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We all Bemoan the "Police State," but I have to ask...

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posted on Aug, 25 2008 @ 10:24 PM
...Where do you draw the line between a 'police state' and properly equiping the police/government/ect. to actuallybe productive in our current world?

I am asking this because of some of the responses that I got to my Welfare thread, where some people automatically equated my suggesting more strenuous application requirements with me supporting the "Police State."

Although police brutality, government eavesdropping, and all of that are very real breaches of our rights and i am not trying to imply that they are not,
I have noticed that far too many people throw it out at a drop of a hat--anything they don't like that the govt. does, or in the extreme cases, anything that it does, period, they say is part of the oncoming police state.

This doesn't help anybody.

I think that we, first and foremost, need to deliniate what is actually a "police state tactic" and what we are simply labeling as such because it doesn't fit our political viewpoint and, in a Limbaugh-esk fasion, we are counting on the knee-jerk reaction of people hearing that terminology to steer them away from considering that point of view.

The second point I want to make here, and I think it is far more important, is where do you draw the line between "police state" and police doing their job?

Let's take the example of ankle bracets.

Some people say that this is the hallmark of the police state, and I can understand their perspective, but really--think about if from the other side.

First of all, these people knew they were committing their respective crimes to begin with--why complain about the fact that they are actually being punished for it? We'd have more to complain about if they weren't. Then consider that putting a bracelet on someone is far cheaper than housing them in a jail situation.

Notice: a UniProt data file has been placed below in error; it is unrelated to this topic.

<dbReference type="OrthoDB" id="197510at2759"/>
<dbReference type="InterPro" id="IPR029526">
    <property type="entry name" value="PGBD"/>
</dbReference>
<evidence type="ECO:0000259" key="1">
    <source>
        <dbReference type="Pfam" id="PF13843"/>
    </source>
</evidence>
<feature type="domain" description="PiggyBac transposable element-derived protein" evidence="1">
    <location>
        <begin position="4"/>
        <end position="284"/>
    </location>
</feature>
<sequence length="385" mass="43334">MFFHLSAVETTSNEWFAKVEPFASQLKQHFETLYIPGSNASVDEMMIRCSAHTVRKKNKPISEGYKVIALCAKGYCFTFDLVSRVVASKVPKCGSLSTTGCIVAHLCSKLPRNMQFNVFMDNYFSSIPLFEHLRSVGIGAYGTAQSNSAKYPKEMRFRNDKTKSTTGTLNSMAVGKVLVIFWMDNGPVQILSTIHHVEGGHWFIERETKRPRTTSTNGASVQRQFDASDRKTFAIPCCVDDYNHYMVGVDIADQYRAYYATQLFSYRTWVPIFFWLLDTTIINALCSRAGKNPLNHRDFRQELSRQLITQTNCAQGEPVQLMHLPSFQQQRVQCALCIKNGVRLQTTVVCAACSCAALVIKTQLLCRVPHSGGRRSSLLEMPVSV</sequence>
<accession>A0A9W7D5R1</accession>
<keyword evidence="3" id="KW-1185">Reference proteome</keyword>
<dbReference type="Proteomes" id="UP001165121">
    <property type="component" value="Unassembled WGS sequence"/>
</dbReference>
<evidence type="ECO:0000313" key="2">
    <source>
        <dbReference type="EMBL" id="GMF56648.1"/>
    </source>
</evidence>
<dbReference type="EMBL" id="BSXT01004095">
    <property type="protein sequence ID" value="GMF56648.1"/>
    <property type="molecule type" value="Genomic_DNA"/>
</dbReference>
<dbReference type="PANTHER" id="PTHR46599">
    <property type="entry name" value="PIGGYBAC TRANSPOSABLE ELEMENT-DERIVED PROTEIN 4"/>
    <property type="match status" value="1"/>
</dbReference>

Another example is the cities that hand out garbage cans and levy fines against people who overfill them. I see the govts. at a lose-lose situation here: on one hand people demand that they help stop polution, global warming, wahtever, but when they try to do that, it is cited as heavy-handed totalitarian methods.

The point I'm winding down to is this. In some form or fasion we need a government. You can try to argue that people are going to be much more happy in a la-di-da-fluffy every man is equal type of environment, but history shows otherwise. Even in democratic societies we humans gravitate towards strong leaders--I'd argue that's why our constitution has flown away, but that's another topic. We have a responsibility, as a body being governed, to ensure that the government acts fairly and legally, but at the same time, it is counterproductive to give it no clout at all.

So, let's discuss.

posted on Aug, 25 2008 @ 10:37 PM
I think the key to answering all of your questions comes down to one thing: Read & understand the Constitution & the Bill of Rights. All Government Officers in all three Branches at both State & Federal levels must swear/affirm to a legally-binding Oath of Office to "act in pursuance of the Constitution."